Highlighting the creative superstars that make up the class of Young Guns 18
2020 has been one rollercoaster of a year, but fortunately, the spirit of creativity can't be dampened. Want proof? Check out the winners of Young Guns 18!
Beginning with our largest and most diverse jury in history, acclaimed creatives from across the globe spent three months reviewing hundreds of submissions from insanely talented young professionals seeking validation for all of their hard work. After narrowing down the field to 83 top-notch finalists, the jury engaged in virtual discussion and debate, deciding who will win one of the most career-impacting honors in our industry.
In the end, we are honored to present the 31 incredible winners of Young Guns 18, a diverse collection of artists, filmmakers, animators, designers, illustrators, and others, all of them representing some of the very best that their fields have to offer.
We invite you to learn about all 31 Young Guns 18 winners in this series of interviews.
BROOKLYN, NEW YORK
TEL AVIV, ISRAEL
When did Young Guns first pop up on your radar?
I saw the term “Young Guns” pop up on the "about" pages of websites of various designers I admire. My girlfriend Joelle (who is also a designer) finally explained the concept to me three years ago.
You're a first-time entrant — congrats! What made you enter this year?
I still haven’t digested the news! Over the past two years I finally formed a style that feels consistent and “legit”. Seeing my six chosen projects together I thought, “hmm, these actually look like they were created by the same person!” I would have probably submitted regardless, because my want for validation usually outdoes my fear of failure.
Young Guns is as much an exercise in self-curation as it is in sheer creative talent. After all, you are only allowed to submit six projects. How did you go about deciding which pieces to submit and which to leave out?
I chose projects that I consider personal stylistic benchmarks - whether it’s about building a composition, pacing animation, getting my style to feel more graphic, etc. Projects in which I pushed through weeks of self doubt to make small breakthroughs that ended up sharpening my understanding of what I want to see in my own work.
What went through your mind when you discovered that you won, knowing how difficult it is to make it into Young Guns?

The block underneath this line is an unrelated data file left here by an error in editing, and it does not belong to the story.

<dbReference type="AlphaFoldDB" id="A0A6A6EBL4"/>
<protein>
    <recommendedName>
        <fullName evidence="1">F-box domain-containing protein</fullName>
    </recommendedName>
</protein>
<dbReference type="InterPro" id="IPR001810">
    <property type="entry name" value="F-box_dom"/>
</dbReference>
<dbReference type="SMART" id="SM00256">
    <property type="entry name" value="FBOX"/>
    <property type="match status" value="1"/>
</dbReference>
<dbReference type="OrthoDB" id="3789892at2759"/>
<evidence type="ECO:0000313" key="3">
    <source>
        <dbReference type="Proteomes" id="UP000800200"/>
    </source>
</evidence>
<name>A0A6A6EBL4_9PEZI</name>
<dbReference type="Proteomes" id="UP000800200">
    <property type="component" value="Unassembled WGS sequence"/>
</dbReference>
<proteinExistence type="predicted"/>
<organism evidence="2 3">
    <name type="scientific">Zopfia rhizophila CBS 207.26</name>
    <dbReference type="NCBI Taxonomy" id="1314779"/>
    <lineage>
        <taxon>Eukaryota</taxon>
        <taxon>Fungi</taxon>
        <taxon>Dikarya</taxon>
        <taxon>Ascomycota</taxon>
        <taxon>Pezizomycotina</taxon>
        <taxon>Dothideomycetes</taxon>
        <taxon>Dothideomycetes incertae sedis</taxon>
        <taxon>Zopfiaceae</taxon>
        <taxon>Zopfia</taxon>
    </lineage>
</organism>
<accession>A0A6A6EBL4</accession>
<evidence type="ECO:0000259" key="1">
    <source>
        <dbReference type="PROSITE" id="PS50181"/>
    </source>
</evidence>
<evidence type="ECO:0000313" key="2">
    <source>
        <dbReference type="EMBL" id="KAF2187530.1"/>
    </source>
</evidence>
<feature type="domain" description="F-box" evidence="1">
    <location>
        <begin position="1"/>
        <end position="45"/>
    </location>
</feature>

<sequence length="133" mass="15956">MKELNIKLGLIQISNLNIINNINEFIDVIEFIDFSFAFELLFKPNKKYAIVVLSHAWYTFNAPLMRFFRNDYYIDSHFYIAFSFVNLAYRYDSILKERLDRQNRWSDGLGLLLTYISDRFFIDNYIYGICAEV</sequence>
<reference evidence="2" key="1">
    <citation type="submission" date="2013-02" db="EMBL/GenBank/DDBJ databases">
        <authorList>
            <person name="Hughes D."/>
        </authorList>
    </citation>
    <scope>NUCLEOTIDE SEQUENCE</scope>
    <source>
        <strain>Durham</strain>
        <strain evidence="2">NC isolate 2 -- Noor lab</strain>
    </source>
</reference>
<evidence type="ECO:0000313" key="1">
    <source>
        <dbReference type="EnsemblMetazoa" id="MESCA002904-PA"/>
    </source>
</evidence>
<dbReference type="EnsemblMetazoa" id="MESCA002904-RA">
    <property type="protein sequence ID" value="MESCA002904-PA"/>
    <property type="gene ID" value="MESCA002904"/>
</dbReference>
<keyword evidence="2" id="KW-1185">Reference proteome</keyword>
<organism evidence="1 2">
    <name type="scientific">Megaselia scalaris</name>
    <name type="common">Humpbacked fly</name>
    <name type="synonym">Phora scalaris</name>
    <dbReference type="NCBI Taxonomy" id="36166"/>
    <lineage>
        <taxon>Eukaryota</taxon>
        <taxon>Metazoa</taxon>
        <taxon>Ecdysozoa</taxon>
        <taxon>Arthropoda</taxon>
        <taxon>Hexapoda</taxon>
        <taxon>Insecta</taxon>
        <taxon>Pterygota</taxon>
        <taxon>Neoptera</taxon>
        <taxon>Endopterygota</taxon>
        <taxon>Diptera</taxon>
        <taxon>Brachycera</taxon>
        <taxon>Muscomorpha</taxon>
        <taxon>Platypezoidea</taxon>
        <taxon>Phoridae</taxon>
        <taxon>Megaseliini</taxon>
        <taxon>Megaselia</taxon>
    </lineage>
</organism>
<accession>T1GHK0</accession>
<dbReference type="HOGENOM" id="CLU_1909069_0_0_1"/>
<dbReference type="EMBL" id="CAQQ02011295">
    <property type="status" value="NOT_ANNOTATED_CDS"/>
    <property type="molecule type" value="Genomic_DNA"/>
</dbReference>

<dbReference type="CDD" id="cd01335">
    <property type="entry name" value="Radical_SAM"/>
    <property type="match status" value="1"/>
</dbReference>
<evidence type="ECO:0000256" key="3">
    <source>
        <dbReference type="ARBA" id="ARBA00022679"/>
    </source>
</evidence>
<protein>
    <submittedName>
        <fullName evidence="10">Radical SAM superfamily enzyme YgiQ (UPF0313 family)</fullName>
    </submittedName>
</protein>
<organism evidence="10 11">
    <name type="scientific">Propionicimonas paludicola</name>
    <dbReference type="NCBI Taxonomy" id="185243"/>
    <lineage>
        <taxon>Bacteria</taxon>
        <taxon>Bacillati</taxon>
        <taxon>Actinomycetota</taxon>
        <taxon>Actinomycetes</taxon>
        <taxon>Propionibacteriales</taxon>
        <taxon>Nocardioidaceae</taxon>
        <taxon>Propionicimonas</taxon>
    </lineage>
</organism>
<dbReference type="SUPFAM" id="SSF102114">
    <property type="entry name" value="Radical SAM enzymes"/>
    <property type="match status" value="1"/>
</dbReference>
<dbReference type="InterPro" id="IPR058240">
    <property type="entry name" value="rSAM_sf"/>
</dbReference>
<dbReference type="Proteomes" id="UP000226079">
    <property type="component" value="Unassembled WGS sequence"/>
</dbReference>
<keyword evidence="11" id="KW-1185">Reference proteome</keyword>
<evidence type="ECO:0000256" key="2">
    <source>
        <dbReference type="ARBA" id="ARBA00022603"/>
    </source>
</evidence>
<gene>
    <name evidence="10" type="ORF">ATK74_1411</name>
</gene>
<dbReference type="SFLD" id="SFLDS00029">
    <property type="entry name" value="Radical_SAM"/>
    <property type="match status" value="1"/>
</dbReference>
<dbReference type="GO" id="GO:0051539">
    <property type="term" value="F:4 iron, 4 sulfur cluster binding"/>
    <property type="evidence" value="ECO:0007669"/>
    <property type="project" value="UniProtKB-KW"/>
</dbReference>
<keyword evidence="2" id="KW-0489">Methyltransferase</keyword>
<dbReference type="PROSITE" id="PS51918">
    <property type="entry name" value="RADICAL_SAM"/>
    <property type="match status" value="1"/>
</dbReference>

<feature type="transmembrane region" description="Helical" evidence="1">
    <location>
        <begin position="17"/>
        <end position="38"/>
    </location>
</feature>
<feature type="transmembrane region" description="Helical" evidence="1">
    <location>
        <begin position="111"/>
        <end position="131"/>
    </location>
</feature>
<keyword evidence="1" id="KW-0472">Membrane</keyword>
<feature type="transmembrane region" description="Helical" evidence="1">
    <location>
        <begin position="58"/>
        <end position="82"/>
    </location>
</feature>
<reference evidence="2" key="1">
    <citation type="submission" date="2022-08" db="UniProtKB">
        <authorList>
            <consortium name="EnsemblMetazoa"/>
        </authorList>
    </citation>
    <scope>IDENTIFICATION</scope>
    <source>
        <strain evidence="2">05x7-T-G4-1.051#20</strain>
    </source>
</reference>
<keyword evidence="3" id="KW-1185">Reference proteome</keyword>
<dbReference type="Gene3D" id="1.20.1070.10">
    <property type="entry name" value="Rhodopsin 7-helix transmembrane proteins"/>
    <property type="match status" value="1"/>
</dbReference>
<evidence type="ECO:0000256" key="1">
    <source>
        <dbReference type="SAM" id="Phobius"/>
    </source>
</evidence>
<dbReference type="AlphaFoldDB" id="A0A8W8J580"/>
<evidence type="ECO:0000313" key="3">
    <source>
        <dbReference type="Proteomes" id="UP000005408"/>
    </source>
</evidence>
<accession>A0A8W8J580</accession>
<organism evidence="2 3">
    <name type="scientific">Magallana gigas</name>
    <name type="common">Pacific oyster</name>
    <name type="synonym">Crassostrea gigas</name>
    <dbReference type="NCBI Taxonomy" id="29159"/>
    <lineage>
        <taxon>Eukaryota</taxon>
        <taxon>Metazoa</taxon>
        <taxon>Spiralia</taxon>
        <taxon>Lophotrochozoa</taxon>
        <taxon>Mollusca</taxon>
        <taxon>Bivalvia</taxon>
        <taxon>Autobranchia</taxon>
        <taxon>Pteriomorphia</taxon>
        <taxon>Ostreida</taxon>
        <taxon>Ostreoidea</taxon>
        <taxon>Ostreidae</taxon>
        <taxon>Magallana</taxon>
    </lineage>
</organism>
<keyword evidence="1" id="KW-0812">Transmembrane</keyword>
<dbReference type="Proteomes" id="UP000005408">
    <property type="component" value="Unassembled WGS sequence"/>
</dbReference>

While staying with my girlfriend at an AirBnB in London, I believe I was on the way to the bathroom when I looked at my phone and saw the email. My girlfriend was on the sofa and I told her the news. I kept thinking that I must have misread the email.
If you had to pick one of the six projects that you entered as your favorite, which one would it be and why?
I would have to chose Vox/Netflix’s mini series “The Mind, Explained”, where I lead the animation on three episodes “Memories”, “Anxiety” and “Psychedelics”. I had to fight my usual maximalist tendencies because of the short timeline, by working in black and white with only pops of colour. We created a series of animated vignettes, tying them together with liquid-y transitions.
I got to realize my vision (pardon the inflated language), but in order to do that, I had the opportunity to experiment with what the hell is that vision. It’s cool working on something with such high exposure. A random guy from LA DMed me a photo of a HUGE tattoo he got on his arm based on one of the images I drew for the show. What a life. A lot of people ask me how I got to work with Netflix and Vox. I saw a job posting on Indeed.com and applied. No tricks!
If you had to describe your creative style, the part of your work that’s most distinctively “you”, what would it be?
I pack my animation with imagery that is quite simple and graphic - legible on a tiny screen from two meters away. Then I fill up the scenes with small details and easter eggs, forcing (nay, bullying!) the viewer into rewatching.
When storyboarding, I place an image on the timeline, then think “how can I make the next image as different as possible from the previous image?” This forces me to come up with a bizarre (and hopefully pleasing) visual transition between two starkly different images. I try to make animation that’s constantly in motion, with a natural flow between scenes rather than cuts. I’m usually getting in over my head with huge camera moves and wacky transitions.
Who are some of the biggest influences on your work and career, people who may have had a hand in mentoring and supporting you?